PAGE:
Celebi Cargo Takes Over Aviapartner Cargo in Germany

Today’s Breaking News shows another coup for Celebi, the Turkish Ground Handler, whereby they announced that they will take over 100% of Aviapartner’s Cargo GmbH, Germany.

Source: jmd
Source: jmd
Source: jmd
Source: jmd

It has been rumored in the past months in industry circles that Aviapartner, the Belgian airport handling group has been looking for ways and means to dilute its presence in certain parts of the European handling arena.
Talks were held during 2013 with Worldwide Flight Services on a total takeover by WFS of Aviapartner. These discussions were said to have been almost completed and that the deal was ready for signature.
Then! everything went quiet and the contract remained unwritten and unsigned.

Aviapartner’s German set-up has been faced with quite some setbacks during the past years. They still have a strong passenger and ramp handling activity in Dusseldorf and Hanover, but the cargo results are said to have been dwindling during the past couple of years.
Operations in Munich were given up some time ago.

The takeover!
Celebi’s takeover in FRA is admittedly only for the cargo operation. But, is this maybe a first step by the successful Turkish entity in moving further into both cargo and passenger activities in Germany.
CargoForwarder Global (CFG) was also informed that this deal also includes the takeover of Aviapartner’s cargo handling operation at Hahn Airport, which is exclusively run for Air France Cargo.
Information received by CFG at an earlier stage stated that Air France intends to issue a new tender in HHN for cargo handling. Whether this will now be the case, remains to be seen.

The official statement issued by Celebi’s German management states that the share purchase agreement was signed today (19. February) and that all legal formalities in order to sign off on the deal will be finalized by the end of this month. The bulletin goes on to say that once sign over is complete, Celebi will inform the market on which material steps they plan to take to ensure the smooth orientation of both company’s employees.

What about the rest of Aviapartner?
The market has been closely following Aviapartner’s strategy since the deal with WFS fell through. Rumors abounded - that the present owners had wanted to get rid of it all - wanted to sell off the complete cargo arm or lastly sell it piece by piece.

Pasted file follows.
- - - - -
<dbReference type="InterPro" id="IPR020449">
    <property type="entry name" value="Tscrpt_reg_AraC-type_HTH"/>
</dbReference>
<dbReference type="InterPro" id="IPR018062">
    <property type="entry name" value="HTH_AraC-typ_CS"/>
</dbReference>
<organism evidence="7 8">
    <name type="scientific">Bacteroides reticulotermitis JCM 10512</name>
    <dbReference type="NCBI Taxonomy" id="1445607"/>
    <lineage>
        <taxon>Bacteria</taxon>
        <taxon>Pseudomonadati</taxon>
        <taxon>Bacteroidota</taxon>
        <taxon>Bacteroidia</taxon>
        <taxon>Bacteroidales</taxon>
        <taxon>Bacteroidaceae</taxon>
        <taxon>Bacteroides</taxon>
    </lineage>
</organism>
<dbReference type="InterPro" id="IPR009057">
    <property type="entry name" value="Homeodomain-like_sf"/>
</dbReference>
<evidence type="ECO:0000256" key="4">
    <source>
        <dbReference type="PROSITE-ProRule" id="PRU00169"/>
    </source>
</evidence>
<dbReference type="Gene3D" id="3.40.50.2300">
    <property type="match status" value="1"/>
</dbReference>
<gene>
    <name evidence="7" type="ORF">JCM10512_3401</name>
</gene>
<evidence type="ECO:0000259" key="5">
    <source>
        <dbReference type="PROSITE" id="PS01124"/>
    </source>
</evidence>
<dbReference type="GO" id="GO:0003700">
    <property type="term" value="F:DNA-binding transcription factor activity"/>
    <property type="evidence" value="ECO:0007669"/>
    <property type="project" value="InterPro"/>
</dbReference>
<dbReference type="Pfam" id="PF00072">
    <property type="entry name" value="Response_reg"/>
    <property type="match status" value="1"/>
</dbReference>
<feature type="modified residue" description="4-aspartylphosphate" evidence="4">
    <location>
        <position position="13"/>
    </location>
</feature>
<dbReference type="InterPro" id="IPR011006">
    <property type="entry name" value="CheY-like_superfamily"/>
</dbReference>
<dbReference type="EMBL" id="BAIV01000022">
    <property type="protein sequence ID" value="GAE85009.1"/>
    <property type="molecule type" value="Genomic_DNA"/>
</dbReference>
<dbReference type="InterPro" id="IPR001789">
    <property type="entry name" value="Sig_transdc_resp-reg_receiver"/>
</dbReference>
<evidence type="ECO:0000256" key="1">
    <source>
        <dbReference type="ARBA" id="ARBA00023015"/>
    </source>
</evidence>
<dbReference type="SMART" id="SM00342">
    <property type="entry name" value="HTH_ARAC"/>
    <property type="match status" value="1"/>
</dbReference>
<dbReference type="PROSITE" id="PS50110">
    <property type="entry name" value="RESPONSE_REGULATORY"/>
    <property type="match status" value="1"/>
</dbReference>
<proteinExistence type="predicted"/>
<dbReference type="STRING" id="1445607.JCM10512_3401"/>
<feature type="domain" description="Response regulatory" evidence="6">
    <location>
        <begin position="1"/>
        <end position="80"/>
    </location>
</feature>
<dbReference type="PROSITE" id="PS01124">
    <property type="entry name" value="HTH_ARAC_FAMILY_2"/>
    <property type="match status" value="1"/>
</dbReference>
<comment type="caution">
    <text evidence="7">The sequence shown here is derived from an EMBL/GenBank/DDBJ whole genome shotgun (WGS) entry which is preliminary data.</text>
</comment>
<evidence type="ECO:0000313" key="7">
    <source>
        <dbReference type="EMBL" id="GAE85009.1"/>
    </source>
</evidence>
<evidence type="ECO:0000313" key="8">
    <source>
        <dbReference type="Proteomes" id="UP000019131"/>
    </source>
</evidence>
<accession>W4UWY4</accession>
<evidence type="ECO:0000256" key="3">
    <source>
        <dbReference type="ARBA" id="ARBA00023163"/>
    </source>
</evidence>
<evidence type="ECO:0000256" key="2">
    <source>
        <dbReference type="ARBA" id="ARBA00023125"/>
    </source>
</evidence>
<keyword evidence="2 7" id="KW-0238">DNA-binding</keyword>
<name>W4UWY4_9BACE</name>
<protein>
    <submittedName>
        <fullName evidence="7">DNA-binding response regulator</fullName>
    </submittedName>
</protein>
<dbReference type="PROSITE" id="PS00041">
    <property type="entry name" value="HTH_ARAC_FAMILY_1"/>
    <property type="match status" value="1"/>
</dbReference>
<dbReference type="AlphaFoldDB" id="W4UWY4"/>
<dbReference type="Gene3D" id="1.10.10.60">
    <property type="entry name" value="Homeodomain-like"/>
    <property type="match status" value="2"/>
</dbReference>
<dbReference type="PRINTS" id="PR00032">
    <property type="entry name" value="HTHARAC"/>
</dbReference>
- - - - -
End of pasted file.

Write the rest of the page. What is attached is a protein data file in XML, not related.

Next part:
Today’s announcement can be translated in many ways. It’s only the FRA cargo which goes!
How does this then fit in with the rest of Germany where passenger operations are still in effect in DUS and HAJ?
Are these, still lucrative market segments on Celebi’s map for the future as well?
Aviapartner still has extensive Passenger, Ramp & Cargo Handling activities in Belgium, France, Italy and the Netherlands, whereby only the Netherlands and Belgium show a strong cargo handling presence.
Aviapartner’s Belgian and Dutch cargo operations have been under strong competitive pressure for the past couple of years.
Is here the next step for a possible cargo handover?

What about Celebi in FRA?
They have a 15,000 sq m cargo handling facility already in operation since 2010 in Cargo City South.
Adding a further 10,000 sq m plus from Avia brings them into the big league in FRA.
An added bonus of the Avia takeover is that Celebi can now seemingly directly access the ramp with their cargo instead of having to move via the new and expensive “Neutral Transfer Point.”

But which clients are going to fill all of this warehouse space?
Or - which business model will Celebi choose in order to run both facilities profitably?
There are various options open.
use the Aviapartner warehouse only as a throughput section to access to/from the ramp, take out the rather old pallet stacker system and rent out the office space to others.

offer carriers a split operation, whereby import is handled in one and export in the other warehouse.

offer one or the other specific carriers an exclusive handling agreement in the Aviapartner warehouse. This option would not seem to be realistic as Celebi would still be saddled with “Transfer point” costs for the rest.

Last, but not least, what plans does Celebi have regarding staff allocation and possible combination of both handlers “management assets?”
Several questions remain open.

John Mc Donagh